As rescue and recovery efforts continued across the South, President Barack Obama arrived in Alabama on Friday morning to get a close-up look at the devastation wrought by the worst tornadoes in decades.
His motorcade wound through some of the hardest-hit neighborhoods in Tuscaloosa, where the smell of gas hung sharp in the air and the landscape was littered with blasted buildings, flattened homes and blown-out vehicles. The city suffered the most deaths in the state, 36, from the string of deadly tornadoes that killed at least 300 people in six states.
Alabama, where at least 210 deaths were blamed on the storms, was particularly hard hit. The president met with Gov. Robert Bentley and local leaders and was scheduled to talk with tornado victims as well. Hundreds of residents lined the streets as his motorcade drove through Tuscaloosa, many waving American flags.
“Help us!” Ronald Rorie shouted at the procession of black SUVs.
“My house is gone, my car is gone, everything I have is gone,” said Mr. Rorie, who is 42. “I don’t know what I’m going to do. It takes years to build it all up and just a couple minutes to knock it all down.”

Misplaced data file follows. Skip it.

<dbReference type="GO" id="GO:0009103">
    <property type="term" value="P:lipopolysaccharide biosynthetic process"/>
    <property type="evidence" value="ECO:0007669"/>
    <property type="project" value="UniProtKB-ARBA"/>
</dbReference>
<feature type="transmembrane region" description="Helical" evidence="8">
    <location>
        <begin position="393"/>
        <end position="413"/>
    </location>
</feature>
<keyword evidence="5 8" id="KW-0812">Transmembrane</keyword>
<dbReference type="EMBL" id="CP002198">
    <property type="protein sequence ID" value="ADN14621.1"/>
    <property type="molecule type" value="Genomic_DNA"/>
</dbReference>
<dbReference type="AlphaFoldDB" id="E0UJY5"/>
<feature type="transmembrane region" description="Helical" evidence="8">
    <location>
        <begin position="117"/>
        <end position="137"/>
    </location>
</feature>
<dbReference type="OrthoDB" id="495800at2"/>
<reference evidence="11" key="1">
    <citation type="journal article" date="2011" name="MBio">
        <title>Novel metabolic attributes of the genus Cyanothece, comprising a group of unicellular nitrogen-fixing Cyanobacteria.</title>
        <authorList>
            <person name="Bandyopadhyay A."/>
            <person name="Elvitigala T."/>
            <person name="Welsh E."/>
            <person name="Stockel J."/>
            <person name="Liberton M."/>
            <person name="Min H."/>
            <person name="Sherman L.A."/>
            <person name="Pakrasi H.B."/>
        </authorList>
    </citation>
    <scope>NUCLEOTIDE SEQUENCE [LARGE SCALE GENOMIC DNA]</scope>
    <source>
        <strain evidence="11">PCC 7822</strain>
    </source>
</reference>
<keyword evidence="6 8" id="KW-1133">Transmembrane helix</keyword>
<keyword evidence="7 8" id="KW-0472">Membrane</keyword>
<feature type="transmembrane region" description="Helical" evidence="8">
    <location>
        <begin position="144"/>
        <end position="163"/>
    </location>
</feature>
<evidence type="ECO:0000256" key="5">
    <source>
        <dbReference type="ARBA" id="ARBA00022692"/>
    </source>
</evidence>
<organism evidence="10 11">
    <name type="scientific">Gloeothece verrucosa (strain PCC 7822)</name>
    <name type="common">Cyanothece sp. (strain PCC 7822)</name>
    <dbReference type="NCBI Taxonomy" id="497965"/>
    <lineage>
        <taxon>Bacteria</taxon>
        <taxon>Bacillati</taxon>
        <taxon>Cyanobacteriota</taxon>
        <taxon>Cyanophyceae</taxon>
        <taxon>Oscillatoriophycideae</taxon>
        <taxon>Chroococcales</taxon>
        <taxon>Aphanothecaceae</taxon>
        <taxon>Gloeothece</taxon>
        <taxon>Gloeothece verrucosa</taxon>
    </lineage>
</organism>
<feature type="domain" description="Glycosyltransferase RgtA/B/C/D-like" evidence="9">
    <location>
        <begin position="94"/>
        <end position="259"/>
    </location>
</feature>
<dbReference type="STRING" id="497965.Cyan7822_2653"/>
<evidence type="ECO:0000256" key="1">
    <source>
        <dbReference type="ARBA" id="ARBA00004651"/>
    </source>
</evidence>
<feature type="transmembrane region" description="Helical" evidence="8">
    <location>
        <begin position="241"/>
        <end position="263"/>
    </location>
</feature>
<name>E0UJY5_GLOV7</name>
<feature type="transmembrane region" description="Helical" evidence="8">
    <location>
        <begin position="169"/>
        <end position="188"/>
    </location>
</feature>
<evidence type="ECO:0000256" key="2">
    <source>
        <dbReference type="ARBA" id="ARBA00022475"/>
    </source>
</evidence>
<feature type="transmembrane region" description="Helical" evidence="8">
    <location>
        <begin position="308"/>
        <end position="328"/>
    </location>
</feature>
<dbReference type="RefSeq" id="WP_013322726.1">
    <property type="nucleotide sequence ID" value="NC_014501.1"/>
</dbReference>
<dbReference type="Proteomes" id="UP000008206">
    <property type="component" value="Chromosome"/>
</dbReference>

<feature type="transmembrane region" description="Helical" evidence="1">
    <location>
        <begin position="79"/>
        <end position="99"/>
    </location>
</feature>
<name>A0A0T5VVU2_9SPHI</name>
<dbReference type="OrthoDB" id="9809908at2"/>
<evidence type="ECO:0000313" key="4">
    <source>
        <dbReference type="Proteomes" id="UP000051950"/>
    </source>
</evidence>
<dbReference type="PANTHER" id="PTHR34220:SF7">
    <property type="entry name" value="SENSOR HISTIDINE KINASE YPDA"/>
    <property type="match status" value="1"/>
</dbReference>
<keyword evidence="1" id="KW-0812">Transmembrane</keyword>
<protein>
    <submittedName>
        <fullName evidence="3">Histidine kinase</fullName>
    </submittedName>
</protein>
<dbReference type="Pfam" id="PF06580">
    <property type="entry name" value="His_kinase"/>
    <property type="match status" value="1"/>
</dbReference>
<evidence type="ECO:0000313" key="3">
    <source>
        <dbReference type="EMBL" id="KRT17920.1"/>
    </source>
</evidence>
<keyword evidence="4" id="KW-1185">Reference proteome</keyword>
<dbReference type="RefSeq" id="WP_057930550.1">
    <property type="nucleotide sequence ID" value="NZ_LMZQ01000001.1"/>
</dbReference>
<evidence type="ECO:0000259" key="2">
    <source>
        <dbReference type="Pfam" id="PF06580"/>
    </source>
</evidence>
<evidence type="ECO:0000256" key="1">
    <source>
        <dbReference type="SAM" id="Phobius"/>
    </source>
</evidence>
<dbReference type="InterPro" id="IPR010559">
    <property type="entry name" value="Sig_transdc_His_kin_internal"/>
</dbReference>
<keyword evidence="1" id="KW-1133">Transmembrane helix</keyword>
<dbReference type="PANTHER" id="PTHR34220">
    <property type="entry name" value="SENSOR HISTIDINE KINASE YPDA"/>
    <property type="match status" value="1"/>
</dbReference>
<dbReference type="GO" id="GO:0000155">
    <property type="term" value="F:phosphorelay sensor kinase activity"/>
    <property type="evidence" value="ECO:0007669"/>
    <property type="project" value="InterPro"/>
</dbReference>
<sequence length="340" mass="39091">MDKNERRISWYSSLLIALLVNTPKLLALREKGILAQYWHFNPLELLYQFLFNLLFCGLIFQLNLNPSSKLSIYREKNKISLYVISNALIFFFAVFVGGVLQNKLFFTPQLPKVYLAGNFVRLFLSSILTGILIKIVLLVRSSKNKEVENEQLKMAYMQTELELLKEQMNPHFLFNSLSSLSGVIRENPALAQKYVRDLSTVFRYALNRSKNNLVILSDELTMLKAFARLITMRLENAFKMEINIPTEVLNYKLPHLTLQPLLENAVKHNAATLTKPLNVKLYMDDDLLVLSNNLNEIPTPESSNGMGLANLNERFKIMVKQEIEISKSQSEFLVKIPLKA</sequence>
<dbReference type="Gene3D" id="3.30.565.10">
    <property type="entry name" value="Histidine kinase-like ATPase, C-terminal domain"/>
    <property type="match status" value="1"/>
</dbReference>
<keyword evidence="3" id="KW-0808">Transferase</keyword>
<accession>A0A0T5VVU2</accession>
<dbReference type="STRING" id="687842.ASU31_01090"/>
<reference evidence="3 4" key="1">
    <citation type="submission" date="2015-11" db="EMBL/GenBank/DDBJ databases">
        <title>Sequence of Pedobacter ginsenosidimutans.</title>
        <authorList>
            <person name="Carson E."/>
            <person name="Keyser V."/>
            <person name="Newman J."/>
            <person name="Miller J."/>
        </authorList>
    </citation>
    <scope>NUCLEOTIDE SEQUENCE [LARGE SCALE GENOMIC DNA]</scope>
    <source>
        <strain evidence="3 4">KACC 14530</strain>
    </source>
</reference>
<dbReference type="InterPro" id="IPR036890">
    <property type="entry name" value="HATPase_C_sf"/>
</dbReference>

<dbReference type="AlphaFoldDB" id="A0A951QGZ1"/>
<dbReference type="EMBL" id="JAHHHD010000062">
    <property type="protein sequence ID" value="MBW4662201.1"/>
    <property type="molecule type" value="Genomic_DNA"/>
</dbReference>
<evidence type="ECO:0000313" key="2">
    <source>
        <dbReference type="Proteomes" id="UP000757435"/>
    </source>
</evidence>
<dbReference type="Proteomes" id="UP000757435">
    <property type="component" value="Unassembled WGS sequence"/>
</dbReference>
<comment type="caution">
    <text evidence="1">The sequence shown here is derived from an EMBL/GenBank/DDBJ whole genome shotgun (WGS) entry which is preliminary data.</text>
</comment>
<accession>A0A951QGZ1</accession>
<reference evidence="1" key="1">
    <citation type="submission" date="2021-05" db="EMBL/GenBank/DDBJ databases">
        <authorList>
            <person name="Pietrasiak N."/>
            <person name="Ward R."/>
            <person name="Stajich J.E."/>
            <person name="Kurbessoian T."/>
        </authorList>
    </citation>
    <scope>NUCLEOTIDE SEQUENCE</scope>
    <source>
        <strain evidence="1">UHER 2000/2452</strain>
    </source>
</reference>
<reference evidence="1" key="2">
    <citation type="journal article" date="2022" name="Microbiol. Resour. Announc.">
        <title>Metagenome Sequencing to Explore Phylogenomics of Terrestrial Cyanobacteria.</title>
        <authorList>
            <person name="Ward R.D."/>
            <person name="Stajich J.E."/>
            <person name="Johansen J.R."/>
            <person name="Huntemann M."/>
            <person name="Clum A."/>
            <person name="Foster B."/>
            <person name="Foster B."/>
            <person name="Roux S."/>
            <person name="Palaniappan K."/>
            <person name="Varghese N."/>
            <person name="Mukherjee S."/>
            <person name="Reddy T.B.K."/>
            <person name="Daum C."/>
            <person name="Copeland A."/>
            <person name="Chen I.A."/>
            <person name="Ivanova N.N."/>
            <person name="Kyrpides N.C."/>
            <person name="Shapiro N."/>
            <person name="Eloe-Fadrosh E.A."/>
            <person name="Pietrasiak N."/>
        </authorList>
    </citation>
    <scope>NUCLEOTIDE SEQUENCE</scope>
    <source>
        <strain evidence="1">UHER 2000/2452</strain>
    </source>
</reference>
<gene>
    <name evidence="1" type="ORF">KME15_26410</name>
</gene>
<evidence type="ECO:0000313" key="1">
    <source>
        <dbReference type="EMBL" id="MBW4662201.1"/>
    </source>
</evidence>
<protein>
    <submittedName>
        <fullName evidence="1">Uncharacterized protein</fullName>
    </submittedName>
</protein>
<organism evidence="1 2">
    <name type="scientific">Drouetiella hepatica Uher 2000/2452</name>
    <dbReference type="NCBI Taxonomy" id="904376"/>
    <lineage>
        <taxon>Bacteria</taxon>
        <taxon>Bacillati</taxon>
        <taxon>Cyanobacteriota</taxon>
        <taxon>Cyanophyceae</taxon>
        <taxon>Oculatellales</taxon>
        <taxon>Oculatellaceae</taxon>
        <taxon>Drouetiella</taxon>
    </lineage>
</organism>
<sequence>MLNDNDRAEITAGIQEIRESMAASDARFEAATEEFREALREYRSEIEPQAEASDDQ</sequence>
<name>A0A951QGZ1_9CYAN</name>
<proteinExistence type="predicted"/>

Mr. Obama’s motorcade pulled to the curb in front of an apartment complex that had been reduced to a jagged heap of rubble, with just a few units intact. As the president stepped into what was left of the building, Chris Nicholson and Amanda Johnson watched from across the street.
Their first-floor apartment survived fairly well and they had spent the morning hauling out everything they could salvage, rolling it in shopping carts and hand trucks down the street and packing it into a relative’s pickup truck to drive to a storage unit.
Watching the president enter the building, Ms. Johnson said she was glad she and her fiance had taken the initiative to hammer down some nails that had been sticking out at odd angles.
“I hope he’s up to date on his tetanus,” she said of the president.
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